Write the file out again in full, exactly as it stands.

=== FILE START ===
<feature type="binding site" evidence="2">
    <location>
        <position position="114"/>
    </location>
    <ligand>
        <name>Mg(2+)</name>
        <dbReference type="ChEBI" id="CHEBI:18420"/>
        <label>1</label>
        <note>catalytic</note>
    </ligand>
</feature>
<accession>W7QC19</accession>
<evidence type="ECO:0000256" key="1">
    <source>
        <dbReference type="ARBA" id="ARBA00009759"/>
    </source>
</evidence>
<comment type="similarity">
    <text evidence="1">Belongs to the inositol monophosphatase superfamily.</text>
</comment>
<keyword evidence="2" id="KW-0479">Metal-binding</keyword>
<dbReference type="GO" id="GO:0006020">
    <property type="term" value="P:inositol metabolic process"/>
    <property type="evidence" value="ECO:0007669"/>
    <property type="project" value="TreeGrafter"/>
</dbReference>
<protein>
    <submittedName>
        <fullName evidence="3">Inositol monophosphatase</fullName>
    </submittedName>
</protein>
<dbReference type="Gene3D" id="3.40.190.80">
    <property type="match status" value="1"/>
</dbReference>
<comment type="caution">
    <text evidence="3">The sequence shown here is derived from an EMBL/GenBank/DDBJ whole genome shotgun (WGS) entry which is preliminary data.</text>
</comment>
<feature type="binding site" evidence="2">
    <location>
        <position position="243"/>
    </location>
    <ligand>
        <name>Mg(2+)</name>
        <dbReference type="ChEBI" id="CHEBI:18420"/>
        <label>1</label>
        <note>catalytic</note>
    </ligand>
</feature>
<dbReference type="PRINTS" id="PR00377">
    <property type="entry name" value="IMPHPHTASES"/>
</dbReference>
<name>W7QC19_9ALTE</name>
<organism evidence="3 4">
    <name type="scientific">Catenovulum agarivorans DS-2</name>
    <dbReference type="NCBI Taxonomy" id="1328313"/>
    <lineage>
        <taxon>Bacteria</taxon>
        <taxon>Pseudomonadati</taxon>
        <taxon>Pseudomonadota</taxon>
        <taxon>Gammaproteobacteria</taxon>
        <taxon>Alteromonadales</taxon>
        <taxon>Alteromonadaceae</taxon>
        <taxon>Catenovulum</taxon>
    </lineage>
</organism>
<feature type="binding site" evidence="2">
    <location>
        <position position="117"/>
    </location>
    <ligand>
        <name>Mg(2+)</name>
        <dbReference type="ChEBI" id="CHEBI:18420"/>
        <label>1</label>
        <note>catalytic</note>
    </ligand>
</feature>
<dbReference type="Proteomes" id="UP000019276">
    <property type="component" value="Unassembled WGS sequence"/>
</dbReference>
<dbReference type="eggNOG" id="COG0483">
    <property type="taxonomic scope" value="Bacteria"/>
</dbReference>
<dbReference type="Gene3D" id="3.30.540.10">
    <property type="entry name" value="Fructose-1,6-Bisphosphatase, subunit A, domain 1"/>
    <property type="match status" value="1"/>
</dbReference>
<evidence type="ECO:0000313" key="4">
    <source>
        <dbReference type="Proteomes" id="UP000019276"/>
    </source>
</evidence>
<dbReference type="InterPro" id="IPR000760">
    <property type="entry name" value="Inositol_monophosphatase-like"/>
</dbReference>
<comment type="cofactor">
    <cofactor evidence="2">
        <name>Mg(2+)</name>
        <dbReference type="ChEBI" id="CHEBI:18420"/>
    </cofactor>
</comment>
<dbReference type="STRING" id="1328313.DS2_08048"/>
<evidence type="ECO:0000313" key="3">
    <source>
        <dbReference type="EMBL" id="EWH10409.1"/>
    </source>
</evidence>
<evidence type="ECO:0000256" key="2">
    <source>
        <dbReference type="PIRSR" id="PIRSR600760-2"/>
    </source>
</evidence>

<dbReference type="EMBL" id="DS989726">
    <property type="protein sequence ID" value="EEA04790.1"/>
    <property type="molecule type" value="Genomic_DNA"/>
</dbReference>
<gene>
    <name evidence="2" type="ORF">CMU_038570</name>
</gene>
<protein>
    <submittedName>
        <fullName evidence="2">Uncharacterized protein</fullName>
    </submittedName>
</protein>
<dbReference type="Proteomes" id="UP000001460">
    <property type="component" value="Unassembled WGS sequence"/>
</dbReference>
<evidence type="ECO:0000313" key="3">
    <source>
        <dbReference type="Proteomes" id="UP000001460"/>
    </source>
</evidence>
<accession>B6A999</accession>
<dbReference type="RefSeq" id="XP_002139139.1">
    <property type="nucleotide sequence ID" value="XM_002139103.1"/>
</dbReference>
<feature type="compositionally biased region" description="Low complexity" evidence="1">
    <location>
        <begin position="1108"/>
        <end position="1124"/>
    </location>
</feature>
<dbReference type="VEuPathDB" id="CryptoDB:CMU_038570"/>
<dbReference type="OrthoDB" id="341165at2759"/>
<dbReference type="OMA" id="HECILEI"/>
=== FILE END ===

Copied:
<feature type="binding site" evidence="2">
    <location>
        <position position="114"/>
    </location>
    <ligand>
        <name>Mg(2+)</name>
        <dbReference type="ChEBI" id="CHEBI:18420"/>
        <label>1</label>
        <note>catalytic</note>
    </ligand>
</feature>
<accession>W7QC19</accession>
<evidence type="ECO:0000256" key="1">
    <source>
        <dbReference type="ARBA" id="ARBA00009759"/>
    </source>
</evidence>
<comment type="similarity">
    <text evidence="1">Belongs to the inositol monophosphatase superfamily.</text>
</comment>
<keyword evidence="2" id="KW-0479">Metal-binding</keyword>
<dbReference type="GO" id="GO:0006020">
    <property type="term" value="P:inositol metabolic process"/>
    <property type="evidence" value="ECO:0007669"/>
    <property type="project" value="TreeGrafter"/>
</dbReference>
<protein>
    <submittedName>
        <fullName evidence="3">Inositol monophosphatase</fullName>
    </submittedName>
</protein>
<dbReference type="Gene3D" id="3.40.190.80">
    <property type="match status" value="1"/>
</dbReference>
<comment type="caution">
    <text evidence="3">The sequence shown here is derived from an EMBL/GenBank/DDBJ whole genome shotgun (WGS) entry which is preliminary data.</text>
</comment>
<feature type="binding site" evidence="2">
    <location>
        <position position="243"/>
    </location>
    <ligand>
        <name>Mg(2+)</name>
        <dbReference type="ChEBI" id="CHEBI:18420"/>
        <label>1</label>
        <note>catalytic</note>
    </ligand>
</feature>
<dbReference type="PRINTS" id="PR00377">
    <property type="entry name" value="IMPHPHTASES"/>
</dbReference>
<name>W7QC19_9ALTE</name>
<organism evidence="3 4">
    <name type="scientific">Catenovulum agarivorans DS-2</name>
    <dbReference type="NCBI Taxonomy" id="1328313"/>
    <lineage>
        <taxon>Bacteria</taxon>
        <taxon>Pseudomonadati</taxon>
        <taxon>Pseudomonadota</taxon>
        <taxon>Gammaproteobacteria</taxon>
        <taxon>Alteromonadales</taxon>
        <taxon>Alteromonadaceae</taxon>
        <taxon>Catenovulum</taxon>
    </lineage>
</organism>
<feature type="binding site" evidence="2">
    <location>
        <position position="117"/>
    </location>
    <ligand>
        <name>Mg(2+)</name>
        <dbReference type="ChEBI" id="CHEBI:18420"/>
        <label>1</label>
        <note>catalytic</note>
    </ligand>
</feature>
<dbReference type="Proteomes" id="UP000019276">
    <property type="component" value="Unassembled WGS sequence"/>
</dbReference>
<dbReference type="eggNOG" id="COG0483">
    <property type="taxonomic scope" value="Bacteria"/>
</dbReference>
<dbReference type="Gene3D" id="3.30.540.10">
    <property type="entry name" value="Fructose-1,6-Bisphosphatase, subunit A, domain 1"/>
    <property type="match status" value="1"/>
</dbReference>
<evidence type="ECO:0000313" key="4">
    <source>
        <dbReference type="Proteomes" id="UP000019276"/>
    </source>
</evidence>
<dbReference type="InterPro" id="IPR000760">
    <property type="entry name" value="Inositol_monophosphatase-like"/>
</dbReference>
<comment type="cofactor">
    <cofactor evidence="2">
        <name>Mg(2+)</name>
        <dbReference type="ChEBI" id="CHEBI:18420"/>
    </cofactor>
</comment>
<dbReference type="STRING" id="1328313.DS2_08048"/>
<evidence type="ECO:0000313" key="3">
    <source>
        <dbReference type="EMBL" id="EWH10409.1"/>
    </source>
</evidence>
<evidence type="ECO:0000256" key="2">
    <source>
        <dbReference type="PIRSR" id="PIRSR600760-2"/>
    </source>
</evidence>

<dbReference type="EMBL" id="DS989726">
    <property type="protein sequence ID" value="EEA04790.1"/>
    <property type="molecule type" value="Genomic_DNA"/>
</dbReference>
<gene>
    <name evidence="2" type="ORF">CMU_038570</name>
</gene>
<protein>
    <submittedName>
        <fullName evidence="2">Uncharacterized protein</fullName>
    </submittedName>
</protein>
<dbReference type="Proteomes" id="UP000001460">
    <property type="component" value="Unassembled WGS sequence"/>
</dbReference>
<evidence type="ECO:0000313" key="3">
    <source>
        <dbReference type="Proteomes" id="UP000001460"/>
    </source>
</evidence>
<accession>B6A999</accession>
<dbReference type="RefSeq" id="XP_002139139.1">
    <property type="nucleotide sequence ID" value="XM_002139103.1"/>
</dbReference>
<feature type="compositionally biased region" description="Low complexity" evidence="1">
    <location>
        <begin position="1108"/>
        <end position="1124"/>
    </location>
</feature>
<dbReference type="VEuPathDB" id="CryptoDB:CMU_038570"/>
<dbReference type="OrthoDB" id="341165at2759"/>
<dbReference type="OMA" id="HECILEI"/>